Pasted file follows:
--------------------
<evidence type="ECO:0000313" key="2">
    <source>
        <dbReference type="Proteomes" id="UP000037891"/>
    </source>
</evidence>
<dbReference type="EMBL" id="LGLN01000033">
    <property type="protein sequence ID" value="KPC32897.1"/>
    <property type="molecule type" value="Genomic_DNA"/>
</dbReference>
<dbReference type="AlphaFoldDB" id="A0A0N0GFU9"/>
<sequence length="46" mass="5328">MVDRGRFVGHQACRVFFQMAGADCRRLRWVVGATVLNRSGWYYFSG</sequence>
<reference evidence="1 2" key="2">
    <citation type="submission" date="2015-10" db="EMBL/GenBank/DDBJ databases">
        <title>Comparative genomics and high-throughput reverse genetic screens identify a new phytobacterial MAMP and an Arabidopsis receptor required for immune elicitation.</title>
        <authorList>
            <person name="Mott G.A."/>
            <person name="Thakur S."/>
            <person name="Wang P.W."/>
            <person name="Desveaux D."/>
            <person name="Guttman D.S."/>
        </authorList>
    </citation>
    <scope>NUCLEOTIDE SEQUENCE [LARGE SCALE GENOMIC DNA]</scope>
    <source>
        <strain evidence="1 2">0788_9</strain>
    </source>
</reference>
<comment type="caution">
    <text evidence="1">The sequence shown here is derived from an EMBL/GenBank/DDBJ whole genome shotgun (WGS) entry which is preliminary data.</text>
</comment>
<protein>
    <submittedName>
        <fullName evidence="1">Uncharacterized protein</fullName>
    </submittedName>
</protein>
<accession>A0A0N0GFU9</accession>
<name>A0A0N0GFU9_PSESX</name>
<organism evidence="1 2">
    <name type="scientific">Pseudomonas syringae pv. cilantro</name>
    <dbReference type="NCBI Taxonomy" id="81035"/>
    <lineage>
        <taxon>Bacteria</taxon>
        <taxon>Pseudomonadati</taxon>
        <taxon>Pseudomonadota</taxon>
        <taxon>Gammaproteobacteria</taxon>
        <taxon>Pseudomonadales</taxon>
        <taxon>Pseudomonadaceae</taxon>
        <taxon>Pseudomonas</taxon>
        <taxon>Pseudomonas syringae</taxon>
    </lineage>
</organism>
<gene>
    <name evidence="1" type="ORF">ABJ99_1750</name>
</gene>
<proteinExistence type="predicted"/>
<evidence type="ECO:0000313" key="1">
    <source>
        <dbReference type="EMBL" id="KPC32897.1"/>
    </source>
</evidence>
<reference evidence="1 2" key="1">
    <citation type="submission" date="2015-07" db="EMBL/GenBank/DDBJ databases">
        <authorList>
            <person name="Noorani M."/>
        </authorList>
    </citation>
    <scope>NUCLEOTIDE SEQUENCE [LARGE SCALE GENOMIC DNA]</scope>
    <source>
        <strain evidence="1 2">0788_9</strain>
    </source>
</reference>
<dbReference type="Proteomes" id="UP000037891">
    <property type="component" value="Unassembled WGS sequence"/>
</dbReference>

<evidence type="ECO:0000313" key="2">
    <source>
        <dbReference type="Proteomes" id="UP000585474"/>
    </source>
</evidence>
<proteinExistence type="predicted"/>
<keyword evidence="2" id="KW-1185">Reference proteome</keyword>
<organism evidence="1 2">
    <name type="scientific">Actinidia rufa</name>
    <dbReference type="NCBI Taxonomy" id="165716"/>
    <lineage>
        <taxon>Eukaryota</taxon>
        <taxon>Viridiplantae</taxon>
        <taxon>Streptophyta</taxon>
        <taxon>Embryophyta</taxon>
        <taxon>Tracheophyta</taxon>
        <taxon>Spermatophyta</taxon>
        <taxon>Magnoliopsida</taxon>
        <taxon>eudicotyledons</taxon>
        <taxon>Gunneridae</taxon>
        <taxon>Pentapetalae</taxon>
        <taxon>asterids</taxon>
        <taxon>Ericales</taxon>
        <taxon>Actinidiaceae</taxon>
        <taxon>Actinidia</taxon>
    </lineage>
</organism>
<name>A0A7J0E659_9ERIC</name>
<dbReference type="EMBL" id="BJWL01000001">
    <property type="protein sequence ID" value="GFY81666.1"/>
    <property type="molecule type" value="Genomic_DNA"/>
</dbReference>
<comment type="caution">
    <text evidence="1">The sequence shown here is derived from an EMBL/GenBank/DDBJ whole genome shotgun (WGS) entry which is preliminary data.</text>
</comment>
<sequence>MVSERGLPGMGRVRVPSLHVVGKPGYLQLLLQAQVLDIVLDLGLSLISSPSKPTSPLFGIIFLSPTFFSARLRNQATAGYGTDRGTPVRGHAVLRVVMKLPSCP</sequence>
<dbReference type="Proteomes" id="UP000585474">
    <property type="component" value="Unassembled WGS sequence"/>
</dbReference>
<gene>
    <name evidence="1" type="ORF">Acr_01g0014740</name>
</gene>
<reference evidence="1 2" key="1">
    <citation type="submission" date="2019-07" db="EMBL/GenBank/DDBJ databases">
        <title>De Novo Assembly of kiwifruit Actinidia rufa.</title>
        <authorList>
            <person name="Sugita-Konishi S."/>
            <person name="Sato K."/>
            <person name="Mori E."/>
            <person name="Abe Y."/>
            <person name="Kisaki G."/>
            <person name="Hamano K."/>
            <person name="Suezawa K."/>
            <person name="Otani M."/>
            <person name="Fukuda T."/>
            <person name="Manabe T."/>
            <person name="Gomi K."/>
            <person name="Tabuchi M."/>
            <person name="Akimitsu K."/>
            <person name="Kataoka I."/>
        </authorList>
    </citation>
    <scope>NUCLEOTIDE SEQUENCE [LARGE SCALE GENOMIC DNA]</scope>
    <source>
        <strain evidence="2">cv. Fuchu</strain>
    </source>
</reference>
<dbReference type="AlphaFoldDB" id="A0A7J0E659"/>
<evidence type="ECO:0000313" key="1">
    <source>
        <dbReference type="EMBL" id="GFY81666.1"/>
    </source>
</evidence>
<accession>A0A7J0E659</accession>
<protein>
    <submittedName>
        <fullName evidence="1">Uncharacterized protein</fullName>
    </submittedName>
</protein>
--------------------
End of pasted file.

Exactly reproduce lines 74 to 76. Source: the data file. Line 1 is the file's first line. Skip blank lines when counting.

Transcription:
</dbReference>

<evidence type="ECO:0000313" key="2">
    <source>